Futurism not so hard afterall?

Robin Hanson (rhanson@gmu.edu)
Fri, 10 Dec 1999 13:52:25 -0500

A favorite exercise of futurism skeptics is to look at how far off past predictions were.

But today as we approach the year 2000, we most major media are full of futurist articles, purporting to tell us what is coming in the next century, or even the next millennium. And I can't help but notice that the people they have write these articles are mostly *not* decent futurists!

Mostly they take someone who is famous in field X, typically a technology field, and ask them to project that field into the future. And sometimes they publish things by famous science fiction writers. And overall, these people aren't very good at thinking about the future. The first group hasn't thought about much beyond their field, and the second group mainly knows how to tell a ripping yarn.

It seems like I must know a half dozen people who are better futurists than 99% of these commentators (many of which have been on this list). But as far as I know none of these people have been asked to write millennial futurist articles. Either the media aren't really interested in credible futures, or they have no idea how to distinguish them.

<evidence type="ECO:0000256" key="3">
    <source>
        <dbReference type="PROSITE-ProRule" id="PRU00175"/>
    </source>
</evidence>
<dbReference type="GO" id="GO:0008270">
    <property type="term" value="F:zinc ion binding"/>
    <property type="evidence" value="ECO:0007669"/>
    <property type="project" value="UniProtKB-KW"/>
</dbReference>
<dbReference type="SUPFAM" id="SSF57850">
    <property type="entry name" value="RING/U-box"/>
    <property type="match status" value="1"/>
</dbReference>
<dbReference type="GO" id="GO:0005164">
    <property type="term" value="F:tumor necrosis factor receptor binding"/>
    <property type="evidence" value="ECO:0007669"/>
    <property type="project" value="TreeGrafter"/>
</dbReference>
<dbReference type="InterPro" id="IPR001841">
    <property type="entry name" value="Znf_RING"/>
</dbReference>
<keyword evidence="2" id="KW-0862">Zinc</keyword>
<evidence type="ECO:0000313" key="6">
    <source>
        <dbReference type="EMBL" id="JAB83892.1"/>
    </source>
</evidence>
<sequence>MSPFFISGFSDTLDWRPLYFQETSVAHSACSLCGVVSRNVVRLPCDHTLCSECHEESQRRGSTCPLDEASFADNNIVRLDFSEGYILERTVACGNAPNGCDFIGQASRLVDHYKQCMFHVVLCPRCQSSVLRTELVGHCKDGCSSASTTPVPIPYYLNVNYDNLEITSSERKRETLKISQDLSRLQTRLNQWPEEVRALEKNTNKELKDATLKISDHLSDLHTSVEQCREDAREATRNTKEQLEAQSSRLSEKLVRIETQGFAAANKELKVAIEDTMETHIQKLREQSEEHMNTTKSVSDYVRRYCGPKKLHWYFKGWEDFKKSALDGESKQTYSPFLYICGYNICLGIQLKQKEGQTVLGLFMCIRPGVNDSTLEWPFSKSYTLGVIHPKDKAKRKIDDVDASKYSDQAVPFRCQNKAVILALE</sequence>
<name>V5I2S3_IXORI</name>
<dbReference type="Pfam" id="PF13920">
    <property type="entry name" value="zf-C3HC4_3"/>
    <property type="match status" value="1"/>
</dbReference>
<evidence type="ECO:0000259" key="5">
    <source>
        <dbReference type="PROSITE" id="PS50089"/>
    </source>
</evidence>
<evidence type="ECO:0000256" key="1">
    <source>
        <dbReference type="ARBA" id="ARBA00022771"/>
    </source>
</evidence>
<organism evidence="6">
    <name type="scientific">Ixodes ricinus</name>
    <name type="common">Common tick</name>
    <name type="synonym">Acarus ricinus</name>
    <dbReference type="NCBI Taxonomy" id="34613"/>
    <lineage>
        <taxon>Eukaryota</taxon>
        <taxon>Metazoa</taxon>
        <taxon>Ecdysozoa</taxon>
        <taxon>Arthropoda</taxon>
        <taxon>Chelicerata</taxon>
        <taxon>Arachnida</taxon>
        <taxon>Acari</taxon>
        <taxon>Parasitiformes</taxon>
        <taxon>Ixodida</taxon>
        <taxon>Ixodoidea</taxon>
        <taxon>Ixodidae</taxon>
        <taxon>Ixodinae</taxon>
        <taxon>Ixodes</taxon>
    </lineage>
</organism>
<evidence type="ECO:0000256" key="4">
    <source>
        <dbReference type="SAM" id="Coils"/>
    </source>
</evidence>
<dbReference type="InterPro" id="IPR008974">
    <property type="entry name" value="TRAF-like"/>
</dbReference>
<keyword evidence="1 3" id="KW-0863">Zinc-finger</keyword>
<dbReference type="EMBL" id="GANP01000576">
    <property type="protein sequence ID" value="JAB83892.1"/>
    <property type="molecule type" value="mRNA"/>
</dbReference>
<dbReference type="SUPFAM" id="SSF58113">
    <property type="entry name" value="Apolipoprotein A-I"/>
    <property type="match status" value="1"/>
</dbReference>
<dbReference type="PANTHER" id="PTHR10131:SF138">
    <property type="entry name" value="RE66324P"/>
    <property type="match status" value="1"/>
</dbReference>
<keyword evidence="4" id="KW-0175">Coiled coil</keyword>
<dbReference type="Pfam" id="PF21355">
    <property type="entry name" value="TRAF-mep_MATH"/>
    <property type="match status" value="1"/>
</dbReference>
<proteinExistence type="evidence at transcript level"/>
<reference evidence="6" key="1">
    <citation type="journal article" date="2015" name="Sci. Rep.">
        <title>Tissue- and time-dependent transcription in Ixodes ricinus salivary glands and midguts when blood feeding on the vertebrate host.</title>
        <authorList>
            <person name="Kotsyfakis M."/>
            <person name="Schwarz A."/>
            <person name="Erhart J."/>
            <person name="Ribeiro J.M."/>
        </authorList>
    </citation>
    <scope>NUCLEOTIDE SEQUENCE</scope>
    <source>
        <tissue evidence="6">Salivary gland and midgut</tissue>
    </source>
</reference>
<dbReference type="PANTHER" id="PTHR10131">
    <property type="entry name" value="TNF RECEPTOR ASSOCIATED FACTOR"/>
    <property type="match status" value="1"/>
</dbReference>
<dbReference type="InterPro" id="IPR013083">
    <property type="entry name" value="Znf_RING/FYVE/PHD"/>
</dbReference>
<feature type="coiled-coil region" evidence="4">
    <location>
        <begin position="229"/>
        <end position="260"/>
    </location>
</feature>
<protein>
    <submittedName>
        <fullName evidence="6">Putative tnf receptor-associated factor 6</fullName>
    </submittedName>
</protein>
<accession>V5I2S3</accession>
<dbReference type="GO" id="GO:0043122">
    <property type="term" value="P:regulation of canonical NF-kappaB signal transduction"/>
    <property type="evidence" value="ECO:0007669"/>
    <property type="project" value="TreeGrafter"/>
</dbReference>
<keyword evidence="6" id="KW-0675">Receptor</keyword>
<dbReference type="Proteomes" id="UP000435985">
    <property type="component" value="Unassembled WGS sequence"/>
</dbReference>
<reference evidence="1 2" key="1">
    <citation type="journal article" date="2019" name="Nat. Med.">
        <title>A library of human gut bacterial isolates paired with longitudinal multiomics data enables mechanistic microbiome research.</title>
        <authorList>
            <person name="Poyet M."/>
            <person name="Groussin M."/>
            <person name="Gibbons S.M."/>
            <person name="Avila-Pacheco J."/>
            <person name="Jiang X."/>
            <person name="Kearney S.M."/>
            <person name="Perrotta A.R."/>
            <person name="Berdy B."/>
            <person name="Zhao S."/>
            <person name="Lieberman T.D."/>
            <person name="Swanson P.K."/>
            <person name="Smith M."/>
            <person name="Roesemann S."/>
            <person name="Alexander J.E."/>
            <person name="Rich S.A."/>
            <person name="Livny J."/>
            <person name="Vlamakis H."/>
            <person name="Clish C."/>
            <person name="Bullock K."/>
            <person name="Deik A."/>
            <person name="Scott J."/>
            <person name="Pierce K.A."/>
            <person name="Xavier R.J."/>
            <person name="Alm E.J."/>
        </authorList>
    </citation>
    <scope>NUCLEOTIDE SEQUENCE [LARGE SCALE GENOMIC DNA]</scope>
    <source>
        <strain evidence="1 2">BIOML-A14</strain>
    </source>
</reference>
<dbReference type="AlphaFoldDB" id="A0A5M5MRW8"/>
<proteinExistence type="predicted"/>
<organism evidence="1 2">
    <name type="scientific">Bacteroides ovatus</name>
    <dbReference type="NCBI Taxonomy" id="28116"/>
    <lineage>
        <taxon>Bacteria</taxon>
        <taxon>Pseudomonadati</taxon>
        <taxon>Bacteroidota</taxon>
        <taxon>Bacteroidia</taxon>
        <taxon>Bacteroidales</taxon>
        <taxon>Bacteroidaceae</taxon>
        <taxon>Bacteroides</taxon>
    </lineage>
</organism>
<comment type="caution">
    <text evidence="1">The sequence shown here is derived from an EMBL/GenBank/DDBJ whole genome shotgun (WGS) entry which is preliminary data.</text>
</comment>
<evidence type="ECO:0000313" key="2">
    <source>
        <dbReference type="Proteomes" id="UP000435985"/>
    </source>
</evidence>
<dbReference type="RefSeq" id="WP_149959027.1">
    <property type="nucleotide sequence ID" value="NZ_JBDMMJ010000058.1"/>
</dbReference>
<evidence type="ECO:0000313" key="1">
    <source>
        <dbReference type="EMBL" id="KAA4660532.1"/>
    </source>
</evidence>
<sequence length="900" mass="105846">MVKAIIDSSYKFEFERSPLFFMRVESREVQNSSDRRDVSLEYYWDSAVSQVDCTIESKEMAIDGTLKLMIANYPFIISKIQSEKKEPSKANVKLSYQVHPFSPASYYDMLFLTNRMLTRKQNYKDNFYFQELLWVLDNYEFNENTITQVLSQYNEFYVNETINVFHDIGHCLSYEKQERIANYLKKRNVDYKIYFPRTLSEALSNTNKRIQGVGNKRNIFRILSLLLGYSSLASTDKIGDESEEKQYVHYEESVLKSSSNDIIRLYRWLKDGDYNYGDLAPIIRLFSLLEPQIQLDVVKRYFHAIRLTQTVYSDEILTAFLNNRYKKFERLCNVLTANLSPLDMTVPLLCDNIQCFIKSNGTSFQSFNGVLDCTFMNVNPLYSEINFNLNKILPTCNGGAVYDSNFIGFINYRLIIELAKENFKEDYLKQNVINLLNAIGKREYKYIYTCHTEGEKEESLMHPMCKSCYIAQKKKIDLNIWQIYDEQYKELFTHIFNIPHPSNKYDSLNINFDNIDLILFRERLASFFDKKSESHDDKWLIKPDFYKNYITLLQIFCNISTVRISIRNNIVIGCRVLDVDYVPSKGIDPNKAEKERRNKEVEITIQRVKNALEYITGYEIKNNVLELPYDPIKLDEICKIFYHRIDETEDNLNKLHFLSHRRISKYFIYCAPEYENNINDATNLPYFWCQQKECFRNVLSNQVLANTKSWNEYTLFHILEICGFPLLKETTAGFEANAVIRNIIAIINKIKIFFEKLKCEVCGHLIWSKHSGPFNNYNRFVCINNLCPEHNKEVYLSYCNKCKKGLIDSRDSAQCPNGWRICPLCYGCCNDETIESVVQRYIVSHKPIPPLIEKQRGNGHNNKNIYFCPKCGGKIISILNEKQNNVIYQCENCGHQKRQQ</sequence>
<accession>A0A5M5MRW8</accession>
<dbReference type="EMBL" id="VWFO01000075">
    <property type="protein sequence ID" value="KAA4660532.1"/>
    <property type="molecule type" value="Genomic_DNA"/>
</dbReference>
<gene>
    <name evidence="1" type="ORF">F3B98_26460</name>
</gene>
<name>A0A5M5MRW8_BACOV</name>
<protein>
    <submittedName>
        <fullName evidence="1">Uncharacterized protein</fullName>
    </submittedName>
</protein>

Either way, it makes me more optimistic that there were smart people in the past who could forsee the outlines of what was to come. All those dumb past forecasts were probably made by folks just as clueless as the today's millennial commentators. Those people in the past we know of that did get it right may not have been such flukes; maybe they just put enough effort into the topic to get results. And this makes me more optimistic that, with some effort, we can in fact now see the outlines of our future. Maybe futurism isn't as hard as past reviews of Sunday-supplement futurism makes it seem.

Robin Hanson rhanson@gmu.edu http://hanson.gmu.edu Asst. Prof. Economics, George Mason University MSN 1D3, Carow Hall, Fairfax VA 22030
703-993-2326 FAX: 703-993-2323